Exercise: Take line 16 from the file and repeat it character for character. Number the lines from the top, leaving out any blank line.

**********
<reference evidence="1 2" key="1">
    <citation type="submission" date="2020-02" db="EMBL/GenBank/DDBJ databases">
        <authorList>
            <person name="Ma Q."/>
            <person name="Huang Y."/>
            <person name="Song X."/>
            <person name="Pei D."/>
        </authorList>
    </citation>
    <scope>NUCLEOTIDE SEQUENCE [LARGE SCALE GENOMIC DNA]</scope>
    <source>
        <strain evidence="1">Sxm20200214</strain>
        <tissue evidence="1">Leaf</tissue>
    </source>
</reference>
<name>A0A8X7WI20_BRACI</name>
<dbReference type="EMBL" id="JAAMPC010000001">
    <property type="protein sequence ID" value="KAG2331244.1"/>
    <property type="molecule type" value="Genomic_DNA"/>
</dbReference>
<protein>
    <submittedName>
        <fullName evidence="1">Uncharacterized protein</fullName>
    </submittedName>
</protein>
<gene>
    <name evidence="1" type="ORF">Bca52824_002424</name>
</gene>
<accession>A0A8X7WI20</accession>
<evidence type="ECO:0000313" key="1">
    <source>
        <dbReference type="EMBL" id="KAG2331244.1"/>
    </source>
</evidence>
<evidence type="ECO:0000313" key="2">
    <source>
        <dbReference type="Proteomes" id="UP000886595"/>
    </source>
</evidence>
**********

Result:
<name>A0A8X7WI20_BRACI</name>